22. A process for making the uranium and rare earths into a useful product, according to claim 1, characterised in that the extraction solvent contains from 30 to 40 percent by volume of phosphoric acid.

Description:

The present invention concerns a process for making into useful products the uranium and rare earths contained in impure uranium tetrafluoride resulting from the recovery of uranium from phosphoric acid, which comprises dissolving the impure uranium tetrafluoride, in two steps, by means of a solution of nitric acid in the presence of an aluminium compound, then extracting the uranyl nitrate by bringing into contact the aqueous medium resulting from the dissolution of UF4 and an extraction solvent containing a phosphoric ester.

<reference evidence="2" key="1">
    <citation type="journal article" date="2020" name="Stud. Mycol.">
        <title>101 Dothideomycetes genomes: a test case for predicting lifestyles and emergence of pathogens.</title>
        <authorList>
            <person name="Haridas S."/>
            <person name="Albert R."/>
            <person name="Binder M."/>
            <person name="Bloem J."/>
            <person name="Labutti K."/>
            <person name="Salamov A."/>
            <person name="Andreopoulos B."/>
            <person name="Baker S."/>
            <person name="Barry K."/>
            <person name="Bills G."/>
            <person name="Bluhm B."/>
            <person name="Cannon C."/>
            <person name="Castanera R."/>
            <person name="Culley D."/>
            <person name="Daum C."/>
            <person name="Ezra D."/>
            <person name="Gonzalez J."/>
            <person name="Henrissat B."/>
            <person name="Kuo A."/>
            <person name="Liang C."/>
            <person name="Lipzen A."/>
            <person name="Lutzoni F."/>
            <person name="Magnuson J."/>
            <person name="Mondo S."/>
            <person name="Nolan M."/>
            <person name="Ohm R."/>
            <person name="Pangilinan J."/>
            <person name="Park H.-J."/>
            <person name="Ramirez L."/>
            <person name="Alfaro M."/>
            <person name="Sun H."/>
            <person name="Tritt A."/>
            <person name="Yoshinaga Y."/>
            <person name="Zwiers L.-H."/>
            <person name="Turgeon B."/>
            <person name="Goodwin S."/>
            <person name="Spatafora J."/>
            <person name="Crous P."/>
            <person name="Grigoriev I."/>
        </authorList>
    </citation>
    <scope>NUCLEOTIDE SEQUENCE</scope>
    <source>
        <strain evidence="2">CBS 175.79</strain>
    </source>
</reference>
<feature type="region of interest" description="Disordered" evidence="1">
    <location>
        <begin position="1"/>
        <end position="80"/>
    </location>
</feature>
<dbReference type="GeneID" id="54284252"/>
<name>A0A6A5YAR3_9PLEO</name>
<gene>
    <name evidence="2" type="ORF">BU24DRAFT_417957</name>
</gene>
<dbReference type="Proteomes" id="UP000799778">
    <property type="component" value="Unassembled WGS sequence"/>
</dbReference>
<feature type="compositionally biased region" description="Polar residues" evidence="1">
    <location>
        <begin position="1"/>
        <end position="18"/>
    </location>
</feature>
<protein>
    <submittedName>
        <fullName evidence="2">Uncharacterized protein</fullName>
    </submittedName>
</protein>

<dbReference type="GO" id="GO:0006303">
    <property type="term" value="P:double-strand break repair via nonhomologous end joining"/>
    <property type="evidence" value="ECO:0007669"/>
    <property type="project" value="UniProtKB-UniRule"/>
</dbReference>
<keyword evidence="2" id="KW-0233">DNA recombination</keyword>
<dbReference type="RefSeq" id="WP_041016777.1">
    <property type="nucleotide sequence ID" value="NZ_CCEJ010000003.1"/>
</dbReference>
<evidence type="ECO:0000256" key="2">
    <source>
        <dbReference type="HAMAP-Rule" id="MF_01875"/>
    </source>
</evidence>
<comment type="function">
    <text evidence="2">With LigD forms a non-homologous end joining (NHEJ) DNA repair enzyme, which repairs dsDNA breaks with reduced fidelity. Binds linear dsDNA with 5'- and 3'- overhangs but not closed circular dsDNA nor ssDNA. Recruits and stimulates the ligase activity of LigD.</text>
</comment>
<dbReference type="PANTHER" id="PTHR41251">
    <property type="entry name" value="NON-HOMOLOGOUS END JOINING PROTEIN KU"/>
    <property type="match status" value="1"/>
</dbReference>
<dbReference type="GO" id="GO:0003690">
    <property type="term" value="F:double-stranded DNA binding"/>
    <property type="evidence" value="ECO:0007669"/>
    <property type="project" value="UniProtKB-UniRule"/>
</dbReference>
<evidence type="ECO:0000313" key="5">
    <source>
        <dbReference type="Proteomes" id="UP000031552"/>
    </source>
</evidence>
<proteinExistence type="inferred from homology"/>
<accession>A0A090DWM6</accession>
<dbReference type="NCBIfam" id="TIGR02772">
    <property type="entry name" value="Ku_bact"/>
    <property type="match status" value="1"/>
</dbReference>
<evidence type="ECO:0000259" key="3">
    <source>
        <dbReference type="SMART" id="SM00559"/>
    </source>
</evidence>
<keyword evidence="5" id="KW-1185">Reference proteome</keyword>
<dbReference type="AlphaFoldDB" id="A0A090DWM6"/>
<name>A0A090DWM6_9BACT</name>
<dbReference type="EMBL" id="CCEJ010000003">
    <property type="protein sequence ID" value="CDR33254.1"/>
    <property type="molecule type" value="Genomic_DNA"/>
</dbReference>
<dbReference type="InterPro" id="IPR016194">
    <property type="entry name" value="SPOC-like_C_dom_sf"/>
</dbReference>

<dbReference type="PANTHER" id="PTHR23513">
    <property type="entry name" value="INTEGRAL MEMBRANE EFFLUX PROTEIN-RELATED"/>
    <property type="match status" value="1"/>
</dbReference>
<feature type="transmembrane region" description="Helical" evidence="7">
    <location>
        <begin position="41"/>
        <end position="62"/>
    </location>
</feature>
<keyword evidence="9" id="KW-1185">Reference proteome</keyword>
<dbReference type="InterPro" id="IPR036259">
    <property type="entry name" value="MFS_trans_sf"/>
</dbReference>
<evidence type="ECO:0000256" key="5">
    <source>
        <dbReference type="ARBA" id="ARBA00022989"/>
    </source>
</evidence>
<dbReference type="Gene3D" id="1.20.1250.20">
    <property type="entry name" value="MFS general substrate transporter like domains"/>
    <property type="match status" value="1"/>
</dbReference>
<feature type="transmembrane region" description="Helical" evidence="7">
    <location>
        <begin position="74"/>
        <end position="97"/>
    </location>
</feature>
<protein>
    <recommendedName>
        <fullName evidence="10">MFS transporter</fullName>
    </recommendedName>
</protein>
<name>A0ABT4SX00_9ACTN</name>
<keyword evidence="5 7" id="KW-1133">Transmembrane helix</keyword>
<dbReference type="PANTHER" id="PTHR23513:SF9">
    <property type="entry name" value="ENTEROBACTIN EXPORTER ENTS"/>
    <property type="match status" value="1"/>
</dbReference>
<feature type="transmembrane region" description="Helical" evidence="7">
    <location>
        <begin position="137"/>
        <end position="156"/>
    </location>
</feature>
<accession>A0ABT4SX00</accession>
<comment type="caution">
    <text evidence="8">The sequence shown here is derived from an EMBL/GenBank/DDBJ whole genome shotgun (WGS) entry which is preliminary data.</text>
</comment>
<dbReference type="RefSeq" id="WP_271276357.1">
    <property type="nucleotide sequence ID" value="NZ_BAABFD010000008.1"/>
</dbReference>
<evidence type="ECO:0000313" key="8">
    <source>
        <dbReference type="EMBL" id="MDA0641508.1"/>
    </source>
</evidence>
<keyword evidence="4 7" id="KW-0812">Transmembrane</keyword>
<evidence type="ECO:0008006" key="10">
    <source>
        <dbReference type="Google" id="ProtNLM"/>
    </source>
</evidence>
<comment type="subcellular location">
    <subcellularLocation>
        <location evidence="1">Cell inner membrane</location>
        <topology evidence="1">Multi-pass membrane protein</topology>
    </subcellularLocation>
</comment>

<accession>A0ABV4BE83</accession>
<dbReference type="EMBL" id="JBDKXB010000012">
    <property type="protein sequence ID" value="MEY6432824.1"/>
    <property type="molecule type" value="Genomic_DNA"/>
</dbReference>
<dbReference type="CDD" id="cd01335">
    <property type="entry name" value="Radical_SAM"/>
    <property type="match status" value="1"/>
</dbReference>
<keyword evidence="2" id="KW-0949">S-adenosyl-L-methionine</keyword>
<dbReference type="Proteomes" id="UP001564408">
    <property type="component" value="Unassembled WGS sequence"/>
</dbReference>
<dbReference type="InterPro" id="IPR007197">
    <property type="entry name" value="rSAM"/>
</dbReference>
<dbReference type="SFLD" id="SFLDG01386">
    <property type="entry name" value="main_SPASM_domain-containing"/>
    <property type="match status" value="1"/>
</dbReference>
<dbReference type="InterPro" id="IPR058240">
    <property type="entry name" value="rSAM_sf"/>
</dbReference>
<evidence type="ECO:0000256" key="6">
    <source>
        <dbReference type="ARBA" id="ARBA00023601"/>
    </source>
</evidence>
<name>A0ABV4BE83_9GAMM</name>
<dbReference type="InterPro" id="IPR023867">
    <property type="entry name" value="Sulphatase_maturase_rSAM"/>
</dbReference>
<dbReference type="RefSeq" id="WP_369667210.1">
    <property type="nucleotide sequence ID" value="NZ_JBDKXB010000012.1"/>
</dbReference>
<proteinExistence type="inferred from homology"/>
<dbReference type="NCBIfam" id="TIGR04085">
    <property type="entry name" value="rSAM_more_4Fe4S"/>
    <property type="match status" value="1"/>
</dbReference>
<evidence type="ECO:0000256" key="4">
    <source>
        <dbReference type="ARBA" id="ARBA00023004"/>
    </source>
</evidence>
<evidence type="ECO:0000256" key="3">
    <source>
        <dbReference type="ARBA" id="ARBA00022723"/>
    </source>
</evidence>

It has already long been known to use an organic solvent containing a phosphoric ester to extract uranyl nitrate from an impure solution containing same. Thus for example U.S. Pat. Nos. 2,848,300 and 2,979,379 describe such processes which comprise extracting uranyl nitrate, in stages, by means of tributyl phosphate contained in an organic solvent.

However, when such a process is applied to the extraction of the uranyl nitrate produced by dissolution of an impure UF4 by means of nitric acid and a complexing agent in respect of the fluoride ions formed by a compound of aluminium, it is found that, when the extracting organic phase and the inorganic phase to be extracted are brought into contact, a stable emulsion is formed, which prevents easy recovery of the uranyl nitrate-charged organic phase.